South African flavours and cultures will take centre stage at the V&A Waterfront’s new ground-breaking local food community incubator, which aims to create jobs and develop the food industry in the country.

Dubbed the “Makers Landing”, the new phase of the V&A Waterfront’s plan will further develop the Cape Town Cruise Terminal area. Once completed, the area will add 4348 square metres to the existing terminal area.

V&A Waterfront CEO David Green said, “Maker’s Landing will be an inspiring, edgy space for new food concepts and ideas to flourish in the spectacular setting of an active port, with its dramatic backdrop of Table Mountain. It will capture the rich story of South African cultures, foods, flavours and food producers for locals to enjoy and for visitors to discover. We are repurposing what was a cold storage facility into a food incubator that will generate in excess of 150 much needed jobs and will build connections between foodpreneurs.”

Given the seasonality of the cruise industry, the R63-million multi-use Makers Landing development will encourage year-round activity in the port area. The new facility is in walking distance from the Waterfront’s Silo District, so it is expected to attract footfall from within the Waterfront, as well as those who work from the Port of Cape Town harbour. It is a short water taxi ride from the Cape Town Convention Centre.

“We came across this idea internationally, having seen the success of food incubators in providing food at accessible pricing and creating jobs. We are incubating opportunities on a platform that lends itself to year-round operation, offering food at very accessible prices, with the opportunity to turbo charge interest during peak tourism season when local and international visitors flock to the Western Cape,” said Green.

The National Treasury’s Jobs Fund is an important partner in the development.

“When we presented our plans to the Jobs Fund, they saw the same potential for job creation and skills development as we did. There is an obvious synergy between our vision for Makers Landing and the Jobs Fund mission, so we are really pleased to be partnering with them. We were also able to present our popular Watershed development as proof that when SMMEs are placed in a nurturing environment with the right trading conditions, they can thrive.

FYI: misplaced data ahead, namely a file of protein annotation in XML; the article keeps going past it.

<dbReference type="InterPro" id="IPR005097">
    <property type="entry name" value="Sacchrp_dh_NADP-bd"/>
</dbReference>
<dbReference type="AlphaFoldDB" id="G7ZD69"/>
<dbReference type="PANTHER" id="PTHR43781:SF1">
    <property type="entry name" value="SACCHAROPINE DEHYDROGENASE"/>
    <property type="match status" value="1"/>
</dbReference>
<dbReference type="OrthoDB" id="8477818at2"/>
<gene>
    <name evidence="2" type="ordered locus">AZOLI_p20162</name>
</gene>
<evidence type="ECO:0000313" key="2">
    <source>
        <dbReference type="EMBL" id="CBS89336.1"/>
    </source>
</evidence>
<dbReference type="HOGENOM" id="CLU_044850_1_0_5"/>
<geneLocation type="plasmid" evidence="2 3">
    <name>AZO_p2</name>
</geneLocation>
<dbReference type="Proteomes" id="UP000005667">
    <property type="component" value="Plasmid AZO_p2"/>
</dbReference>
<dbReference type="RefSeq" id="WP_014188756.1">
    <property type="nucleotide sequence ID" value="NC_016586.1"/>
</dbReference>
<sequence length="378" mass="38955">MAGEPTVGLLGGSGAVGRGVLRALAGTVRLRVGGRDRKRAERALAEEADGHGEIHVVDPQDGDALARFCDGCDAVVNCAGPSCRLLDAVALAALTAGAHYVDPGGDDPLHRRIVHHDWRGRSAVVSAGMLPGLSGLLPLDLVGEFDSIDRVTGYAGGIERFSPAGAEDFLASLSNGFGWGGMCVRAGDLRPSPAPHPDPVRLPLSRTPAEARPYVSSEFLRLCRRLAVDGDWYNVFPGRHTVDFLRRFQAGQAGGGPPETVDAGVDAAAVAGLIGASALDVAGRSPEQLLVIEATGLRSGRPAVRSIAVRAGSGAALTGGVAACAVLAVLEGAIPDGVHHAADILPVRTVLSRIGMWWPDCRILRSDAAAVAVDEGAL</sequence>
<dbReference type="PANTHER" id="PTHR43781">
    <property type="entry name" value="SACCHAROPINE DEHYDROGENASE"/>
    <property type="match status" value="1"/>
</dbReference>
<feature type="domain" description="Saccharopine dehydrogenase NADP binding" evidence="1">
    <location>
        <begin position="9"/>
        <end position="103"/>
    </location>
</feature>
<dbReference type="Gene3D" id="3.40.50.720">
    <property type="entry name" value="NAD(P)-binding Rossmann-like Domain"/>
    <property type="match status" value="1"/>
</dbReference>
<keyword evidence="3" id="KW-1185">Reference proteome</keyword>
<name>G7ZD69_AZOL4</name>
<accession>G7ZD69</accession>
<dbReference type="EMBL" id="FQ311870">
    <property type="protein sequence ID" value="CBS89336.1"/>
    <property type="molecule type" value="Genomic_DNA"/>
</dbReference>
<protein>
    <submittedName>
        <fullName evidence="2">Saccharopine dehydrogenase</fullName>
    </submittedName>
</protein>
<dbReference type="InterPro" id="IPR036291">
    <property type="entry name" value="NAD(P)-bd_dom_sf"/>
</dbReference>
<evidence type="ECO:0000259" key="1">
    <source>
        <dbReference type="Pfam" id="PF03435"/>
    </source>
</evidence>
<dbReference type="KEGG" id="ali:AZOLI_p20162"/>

“Beyond showcasing South Africa’s incredible variety of cultural dishes and foods, we also see Makers Landing as a catalyst for creating employment, transferring skills through our planned incubator programme and nurturing and growing SMMEs. Small start-ups and suppliers of food will work alongside experienced players, and in this way, they will gain first-hand knowledge from watching and learning from them.

“We envisage that our SMMEs will at some point outgrow Makers Landing and they will leave to open their own eateries or work elsewhere – in the Waterfront, the city, the country or even overseas – and their places will be filled by new talent looking for a start in the industry,” Green said.

According to Najwah Allies-Edries, Head of the Jobs Fund, the area offers the perfect environment for those working in the food industry.

“The V&A Waterfront provides a perfect environment for caterers, local producers and quality food start-ups to grow their businesses efficiently and easily under the guidance of seasoned professionals in an already highly successful commercial space. Partnerships like this one demonstrate the immeasurable value of assembling the right partnership ecosystem, skills and resources.  It is these intangibles that are fundamental in equipping and empowering SMMEs to overcome hurdles to development while effectively accessing real market opportunities,” says Allies-Edries.

The new space being developed for the “Makers Landing” will be created with Cape Town’s historical roots in mind. The heritage of the area will be preserved from the onset of the development, with the industrial fabric of the harbour being used to maintain the areas marine experience.

Backing onto the Cruise Terminal’s Departures Hall, Makers Landing retains the existing structure that dates back to the 1920s and its original harbour warehouse aesthetic. The building is a mere 15m from the quay edge, so glass windows will allow visitors to relax in restaurants as they watch ships enter and leave the harbour, and cruise ships dock at the quayside in front of them.

Although the lockdown delayed construction at Makers Landing, the development team is confident it will complete the structure of the building by September. This will be followed by the interior work to configure the space to fit a shared incubator kitchen, a demo kitchen, eight maker production stations, a food market with approximately 35 flexible market stands, eight small co-op eateries and five anchor restaurants of various sizes.

Makers Landing will open to the public in December 2020.

Pictures: Supplied

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